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CHPC - Research Computing Support for the University

In addition to deploying and operating high performance computational resources and providing advanced user support and training, CHPC serves as an expert team to broadly support the increasingly diverse research computing needs on campus. These needs include support for big data, big data movement, data analytics, security, virtual machines, Windows science application servers, protected environments for data mining and analysis of protected health information, and advanced networking. Visit our Getting Started page for more information.

Figure 1: Snapshots from simulations of two types of nanomaterials. (a) A highly porous metal-organic framework (ZIF-8), consisting of Zn ions (yellow spheres) and methylimidazolate linkers (nitrogen atoms are colored blue, carbon atoms are colored gray, hydrogen atoms are not shown). (b) A superstructure formed from octahedral silver nanocrys- tals. The pink frame indicates the boundaries of the simulated region. A few nanocrystals are colored yellow and blue to highlight features of the complex structure they form.

Watching Nanomaterials Assemble at CHPC

By Prof. Michael Grünwald, Grünwald Research Group, Department of Chemistry

My son and I like to build remote control cars. The path that leads from a disordered pile of plastic parts and metal screws to a new race car is straightforward and fun: step after step, we collect the pieces that need to be assembled and put them together according to the instructions. In fact, this assembly strategy is the blueprint for much human building activity and applies almost generally to the construction of houses, machines, furniture (in particular the Swedish kind), and many other objects of our daily lives.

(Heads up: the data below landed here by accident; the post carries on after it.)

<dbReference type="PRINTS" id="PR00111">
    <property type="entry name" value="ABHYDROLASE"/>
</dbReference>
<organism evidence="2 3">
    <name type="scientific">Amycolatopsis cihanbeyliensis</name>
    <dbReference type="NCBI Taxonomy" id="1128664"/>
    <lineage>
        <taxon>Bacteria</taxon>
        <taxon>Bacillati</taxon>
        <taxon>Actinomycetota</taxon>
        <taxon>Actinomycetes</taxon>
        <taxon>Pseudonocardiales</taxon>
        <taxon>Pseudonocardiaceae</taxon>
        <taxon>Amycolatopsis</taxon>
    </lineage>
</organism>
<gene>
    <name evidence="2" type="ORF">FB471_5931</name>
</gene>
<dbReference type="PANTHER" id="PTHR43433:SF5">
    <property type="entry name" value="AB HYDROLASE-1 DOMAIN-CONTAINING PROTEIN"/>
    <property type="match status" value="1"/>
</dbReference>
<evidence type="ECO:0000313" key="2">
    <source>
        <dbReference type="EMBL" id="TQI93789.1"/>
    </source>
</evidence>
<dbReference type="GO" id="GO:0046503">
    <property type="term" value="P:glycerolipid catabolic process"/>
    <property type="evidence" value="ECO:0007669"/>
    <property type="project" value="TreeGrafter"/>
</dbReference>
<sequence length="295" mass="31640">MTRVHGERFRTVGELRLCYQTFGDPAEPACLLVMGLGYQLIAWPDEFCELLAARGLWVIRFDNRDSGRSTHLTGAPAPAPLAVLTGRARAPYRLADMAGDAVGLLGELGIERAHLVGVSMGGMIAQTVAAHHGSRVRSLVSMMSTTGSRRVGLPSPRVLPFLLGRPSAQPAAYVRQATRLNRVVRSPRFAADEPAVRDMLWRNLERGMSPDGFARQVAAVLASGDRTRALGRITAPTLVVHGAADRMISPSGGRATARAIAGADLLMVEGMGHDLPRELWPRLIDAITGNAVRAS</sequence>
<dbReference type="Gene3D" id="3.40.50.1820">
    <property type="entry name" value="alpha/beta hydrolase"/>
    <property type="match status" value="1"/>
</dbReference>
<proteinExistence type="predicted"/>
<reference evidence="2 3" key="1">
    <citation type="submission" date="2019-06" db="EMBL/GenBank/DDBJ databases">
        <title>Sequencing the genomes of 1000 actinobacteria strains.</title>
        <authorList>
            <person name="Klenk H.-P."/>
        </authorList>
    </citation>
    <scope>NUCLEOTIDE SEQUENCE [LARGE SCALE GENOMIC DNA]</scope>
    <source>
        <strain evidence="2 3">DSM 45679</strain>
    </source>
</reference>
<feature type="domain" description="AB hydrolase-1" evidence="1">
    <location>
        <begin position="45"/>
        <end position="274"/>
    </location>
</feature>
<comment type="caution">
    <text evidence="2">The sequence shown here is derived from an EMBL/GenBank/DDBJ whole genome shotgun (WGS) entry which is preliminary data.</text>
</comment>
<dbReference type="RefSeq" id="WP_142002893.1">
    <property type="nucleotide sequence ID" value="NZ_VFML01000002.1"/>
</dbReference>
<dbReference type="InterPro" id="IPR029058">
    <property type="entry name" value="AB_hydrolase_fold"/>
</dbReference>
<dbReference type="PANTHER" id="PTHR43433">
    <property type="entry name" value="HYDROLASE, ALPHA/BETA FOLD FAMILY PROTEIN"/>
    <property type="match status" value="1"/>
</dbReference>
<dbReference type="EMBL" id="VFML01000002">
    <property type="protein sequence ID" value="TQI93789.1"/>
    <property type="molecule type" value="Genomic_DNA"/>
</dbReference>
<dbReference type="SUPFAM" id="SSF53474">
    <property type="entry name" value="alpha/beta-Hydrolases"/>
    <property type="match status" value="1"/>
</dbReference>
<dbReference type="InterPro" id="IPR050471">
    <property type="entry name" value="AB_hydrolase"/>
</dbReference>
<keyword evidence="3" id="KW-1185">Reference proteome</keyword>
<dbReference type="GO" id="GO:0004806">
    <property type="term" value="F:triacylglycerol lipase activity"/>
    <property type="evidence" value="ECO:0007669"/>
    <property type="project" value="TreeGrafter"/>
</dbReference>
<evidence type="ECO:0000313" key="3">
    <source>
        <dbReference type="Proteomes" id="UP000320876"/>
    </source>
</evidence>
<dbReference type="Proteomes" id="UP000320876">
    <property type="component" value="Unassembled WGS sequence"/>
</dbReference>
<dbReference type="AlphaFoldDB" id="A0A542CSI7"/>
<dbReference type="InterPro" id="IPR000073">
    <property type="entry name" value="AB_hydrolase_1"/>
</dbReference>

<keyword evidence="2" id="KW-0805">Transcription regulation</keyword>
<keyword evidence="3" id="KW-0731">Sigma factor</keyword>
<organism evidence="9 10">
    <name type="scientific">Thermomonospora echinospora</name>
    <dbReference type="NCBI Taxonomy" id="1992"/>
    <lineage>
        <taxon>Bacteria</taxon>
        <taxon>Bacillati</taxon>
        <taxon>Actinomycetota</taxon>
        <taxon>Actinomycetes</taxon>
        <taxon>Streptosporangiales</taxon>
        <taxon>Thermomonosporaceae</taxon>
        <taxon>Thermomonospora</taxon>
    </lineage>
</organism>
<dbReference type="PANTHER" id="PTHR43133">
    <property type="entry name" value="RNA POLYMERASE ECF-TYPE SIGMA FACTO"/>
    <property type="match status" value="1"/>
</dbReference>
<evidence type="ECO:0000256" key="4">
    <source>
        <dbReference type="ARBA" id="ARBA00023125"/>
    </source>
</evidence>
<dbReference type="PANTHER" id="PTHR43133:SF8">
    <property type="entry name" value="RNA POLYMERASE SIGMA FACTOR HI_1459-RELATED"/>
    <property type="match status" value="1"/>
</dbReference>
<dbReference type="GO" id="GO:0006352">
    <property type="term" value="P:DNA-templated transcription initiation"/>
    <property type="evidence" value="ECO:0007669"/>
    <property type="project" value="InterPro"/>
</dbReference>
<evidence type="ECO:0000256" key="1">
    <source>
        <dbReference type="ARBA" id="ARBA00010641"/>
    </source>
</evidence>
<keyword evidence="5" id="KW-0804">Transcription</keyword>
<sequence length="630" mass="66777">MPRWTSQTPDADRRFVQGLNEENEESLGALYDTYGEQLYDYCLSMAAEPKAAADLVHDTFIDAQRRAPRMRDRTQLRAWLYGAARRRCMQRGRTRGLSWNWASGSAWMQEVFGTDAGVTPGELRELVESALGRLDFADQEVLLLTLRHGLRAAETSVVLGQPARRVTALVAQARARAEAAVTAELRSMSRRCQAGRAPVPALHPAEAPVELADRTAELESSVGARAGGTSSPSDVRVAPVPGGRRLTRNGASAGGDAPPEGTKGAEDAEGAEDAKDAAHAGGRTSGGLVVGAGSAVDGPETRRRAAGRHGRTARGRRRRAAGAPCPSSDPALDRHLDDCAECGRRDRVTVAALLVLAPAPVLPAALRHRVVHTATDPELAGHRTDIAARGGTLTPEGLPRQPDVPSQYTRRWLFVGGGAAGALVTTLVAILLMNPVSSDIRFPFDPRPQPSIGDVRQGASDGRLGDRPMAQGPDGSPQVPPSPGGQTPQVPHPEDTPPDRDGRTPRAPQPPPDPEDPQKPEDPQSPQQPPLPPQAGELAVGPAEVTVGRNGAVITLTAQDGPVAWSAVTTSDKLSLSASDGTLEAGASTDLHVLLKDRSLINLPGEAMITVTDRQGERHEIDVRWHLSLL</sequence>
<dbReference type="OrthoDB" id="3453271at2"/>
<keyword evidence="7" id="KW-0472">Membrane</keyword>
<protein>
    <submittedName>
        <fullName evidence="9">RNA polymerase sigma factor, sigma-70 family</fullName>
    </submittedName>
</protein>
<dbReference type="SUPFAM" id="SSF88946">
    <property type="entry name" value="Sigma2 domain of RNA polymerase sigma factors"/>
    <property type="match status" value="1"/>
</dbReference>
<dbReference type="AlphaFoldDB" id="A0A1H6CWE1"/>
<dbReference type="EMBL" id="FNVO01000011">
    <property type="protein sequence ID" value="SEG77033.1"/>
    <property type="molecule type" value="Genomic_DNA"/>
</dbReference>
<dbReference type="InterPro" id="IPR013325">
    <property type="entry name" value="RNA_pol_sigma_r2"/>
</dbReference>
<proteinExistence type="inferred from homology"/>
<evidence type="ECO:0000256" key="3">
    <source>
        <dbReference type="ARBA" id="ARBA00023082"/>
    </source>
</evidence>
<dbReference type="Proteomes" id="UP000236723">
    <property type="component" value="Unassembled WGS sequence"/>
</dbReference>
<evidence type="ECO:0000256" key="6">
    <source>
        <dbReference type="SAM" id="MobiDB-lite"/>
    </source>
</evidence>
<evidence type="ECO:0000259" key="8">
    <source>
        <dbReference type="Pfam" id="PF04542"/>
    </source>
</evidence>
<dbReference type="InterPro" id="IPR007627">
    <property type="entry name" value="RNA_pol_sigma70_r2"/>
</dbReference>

Large objects, that is. Building small things, as it turns out, requires a strikingly different approach. Consider, for instance, the "objects" illustrated in Figure 1: A porous crystal structure made from intricately arranged metal ions and organic molecules (a "metal-organic framework"), and an ordered arrangement of nanoparticles (a "superstructure"), which themselves consist of many thousands of atoms. These structures are examples of "nanomaterials", objects that derive their unusual properties from their fascinating microscopic structure. Because of their large pores, metal-organic frameworks like the one in Figure 1a can be used to store hydrogen gas, filter CO2, or separate molecules by shape. Depending on the kinds of nanoparticles used, superstructures such as the one in Figure 1b can be used to alter the direction of light, or act as new kinds of solar cells.

Read the full article in the newsletter.

System Status

General Environment

last update: 2019-08-20 11:23:02
General Nodes
system cores % util.
ember 147/972 15.12%
kingspeak 226/880 25.68%
notchpeak 872/1340 65.07%
lonepeak 80/1112 7.19%
Owner/Restricted Nodes
system cores % util.
ash 4784/6628 72.18%
notchpeak 992/2740 36.2%
ember 1196/1196 100%
kingspeak 5844/5948 98.25%
lonepeak 0/400 0%

Protected Environment

last update: 2019-08-20 11:20:03
General Nodes
system cores % util.
redwood 0/472 0%
Owner/Restricted Nodes
system cores % util.
redwood 3176/3232 98.27%

Cluster Utilization

Last Updated: 8/19/19